Evidence given to parliament by the home affairs department suggested this week that they may have been ignoring legislation that governs them, perhaps for years.
The admission came to light when questions were asked about how so-called Gupta lieutenant Ashu Chawla could have been allowed to have an ID book in which his photo shows him wearing sunglasses.
This is illegal, and home affairs hoped to get away with suggesting the people who’d leaked his ID document scan online may have photoshopped it.
However, The Citizen has easily confirmed that the photo is authentic.
“Don’t lie to us,” cautioned parliament’s portfolio committee on home affairs’ chair Hlomane Chauke at the start of Tuesday’s hearings on the naturalisation of the controversial Gupta family – he is not running a “spaza shop parliament”.
The hearing ran until the early hours of yesterday with it wanting to get Home Affairs Minister Malusi Gigaba’s testimony in.
“If it is found that you lied to parliament, and when you raise that oath statement that we read for you, it tells you of consequences that will happen,” Chauke said.
He noted people who thought he was running a “spaza shop parliament” and expected to be given “a muffin” before being sent away had the wrong idea.
“This time around it is not going to happen.”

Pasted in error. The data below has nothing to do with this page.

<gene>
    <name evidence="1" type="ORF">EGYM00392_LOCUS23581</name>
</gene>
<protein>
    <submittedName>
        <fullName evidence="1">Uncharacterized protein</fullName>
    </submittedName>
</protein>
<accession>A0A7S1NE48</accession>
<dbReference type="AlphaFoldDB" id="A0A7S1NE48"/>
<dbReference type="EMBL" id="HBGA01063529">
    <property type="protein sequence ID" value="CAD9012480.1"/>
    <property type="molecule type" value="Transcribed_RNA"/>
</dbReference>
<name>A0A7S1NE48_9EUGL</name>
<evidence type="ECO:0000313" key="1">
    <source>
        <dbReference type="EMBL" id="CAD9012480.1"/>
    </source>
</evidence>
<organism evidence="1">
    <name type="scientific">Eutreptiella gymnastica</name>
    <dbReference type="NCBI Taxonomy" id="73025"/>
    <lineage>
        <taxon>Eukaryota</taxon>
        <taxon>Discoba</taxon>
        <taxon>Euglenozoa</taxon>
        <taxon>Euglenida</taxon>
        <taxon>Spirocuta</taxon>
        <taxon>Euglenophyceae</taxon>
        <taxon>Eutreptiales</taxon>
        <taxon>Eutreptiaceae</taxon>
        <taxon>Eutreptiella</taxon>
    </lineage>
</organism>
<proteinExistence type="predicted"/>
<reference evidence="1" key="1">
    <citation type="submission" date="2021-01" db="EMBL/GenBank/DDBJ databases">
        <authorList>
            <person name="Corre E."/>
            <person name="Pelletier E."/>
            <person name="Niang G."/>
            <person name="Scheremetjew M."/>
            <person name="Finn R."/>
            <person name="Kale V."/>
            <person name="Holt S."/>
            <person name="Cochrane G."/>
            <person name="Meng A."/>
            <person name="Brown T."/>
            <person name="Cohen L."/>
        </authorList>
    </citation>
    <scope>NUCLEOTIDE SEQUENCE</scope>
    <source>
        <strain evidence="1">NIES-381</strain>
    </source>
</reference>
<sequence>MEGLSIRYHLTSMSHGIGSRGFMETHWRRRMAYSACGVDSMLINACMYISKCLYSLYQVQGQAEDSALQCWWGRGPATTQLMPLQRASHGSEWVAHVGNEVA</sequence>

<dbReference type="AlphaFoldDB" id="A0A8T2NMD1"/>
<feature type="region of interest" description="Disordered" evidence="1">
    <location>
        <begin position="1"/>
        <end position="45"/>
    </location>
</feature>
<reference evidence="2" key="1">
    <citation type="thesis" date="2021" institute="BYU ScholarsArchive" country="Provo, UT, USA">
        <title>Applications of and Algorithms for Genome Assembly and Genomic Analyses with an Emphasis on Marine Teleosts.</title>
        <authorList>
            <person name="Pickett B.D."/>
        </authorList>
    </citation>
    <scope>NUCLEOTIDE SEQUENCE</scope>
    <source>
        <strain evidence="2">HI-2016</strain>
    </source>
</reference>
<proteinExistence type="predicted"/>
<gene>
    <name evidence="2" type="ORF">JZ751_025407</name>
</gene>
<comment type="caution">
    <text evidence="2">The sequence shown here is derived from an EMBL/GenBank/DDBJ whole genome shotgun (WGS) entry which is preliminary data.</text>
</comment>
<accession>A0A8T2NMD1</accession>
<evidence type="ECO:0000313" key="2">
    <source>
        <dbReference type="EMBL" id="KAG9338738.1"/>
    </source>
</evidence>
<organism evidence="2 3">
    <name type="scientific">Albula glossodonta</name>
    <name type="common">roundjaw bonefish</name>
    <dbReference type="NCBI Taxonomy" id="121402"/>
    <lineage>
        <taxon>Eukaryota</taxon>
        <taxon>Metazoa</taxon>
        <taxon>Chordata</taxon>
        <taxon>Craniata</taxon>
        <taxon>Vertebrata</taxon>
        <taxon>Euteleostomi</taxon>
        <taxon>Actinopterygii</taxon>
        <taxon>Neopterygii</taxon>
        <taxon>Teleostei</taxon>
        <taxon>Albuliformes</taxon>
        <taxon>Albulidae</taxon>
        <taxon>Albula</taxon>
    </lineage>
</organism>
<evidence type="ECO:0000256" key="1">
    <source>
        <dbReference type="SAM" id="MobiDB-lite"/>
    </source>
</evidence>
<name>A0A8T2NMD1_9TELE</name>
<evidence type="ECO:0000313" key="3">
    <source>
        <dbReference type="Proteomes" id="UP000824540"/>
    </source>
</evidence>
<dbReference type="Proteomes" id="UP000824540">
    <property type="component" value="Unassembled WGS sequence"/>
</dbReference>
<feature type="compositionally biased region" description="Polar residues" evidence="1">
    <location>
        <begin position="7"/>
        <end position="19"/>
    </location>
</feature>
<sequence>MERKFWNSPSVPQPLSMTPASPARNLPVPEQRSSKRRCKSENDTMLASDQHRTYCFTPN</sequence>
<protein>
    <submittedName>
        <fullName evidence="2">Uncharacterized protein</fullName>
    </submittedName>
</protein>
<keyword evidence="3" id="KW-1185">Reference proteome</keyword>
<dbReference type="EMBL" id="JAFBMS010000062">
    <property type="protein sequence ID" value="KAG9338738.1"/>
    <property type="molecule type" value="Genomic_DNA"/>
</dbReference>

First, the picture of Ashu Chawla was to be confirmed.
“Because this will be the only person in the country that can take an ID picture with their sunglasses,” Chauke said.
Thulani Mavuso, acting director-general of home affairs, said spectacles were allowed in ID photos, not sunglasses.
“So, what we tried specifically to do was to check that copy and we could not authenticate whether that was an original or whether that was a digitally manipulated copy,” Mavuso said. “If we were to get an original copy we would be able to do it.”
A quick search through the leaked Gupta e-mails revealed a copy of a smiling Chawla’s ID – with his sunglasses on, next to a copy of his now-expired Absa credit card. It was issued in August, 2003.
“At the time we were doing green ID books, we were not archiving the photo so every time you come and apply, the old photo gets replaced by the new photo,” Mavuso said.
Since the 1950 Identification Act came into being people were required to “at his or her own expense furnish two prescribed copies of a recent photograph of himself or herself to the director-general”.
One went into the identity document, and the other was entered into population register – a requirement of the Identity Act.
And in all the iterations of the Act since the ’50s, the clause has remained – which means according Mavuso’s testimony, there are millions of ID photos stapled to identity documents possibly lying trashed somewhere.
Or there is another explanation.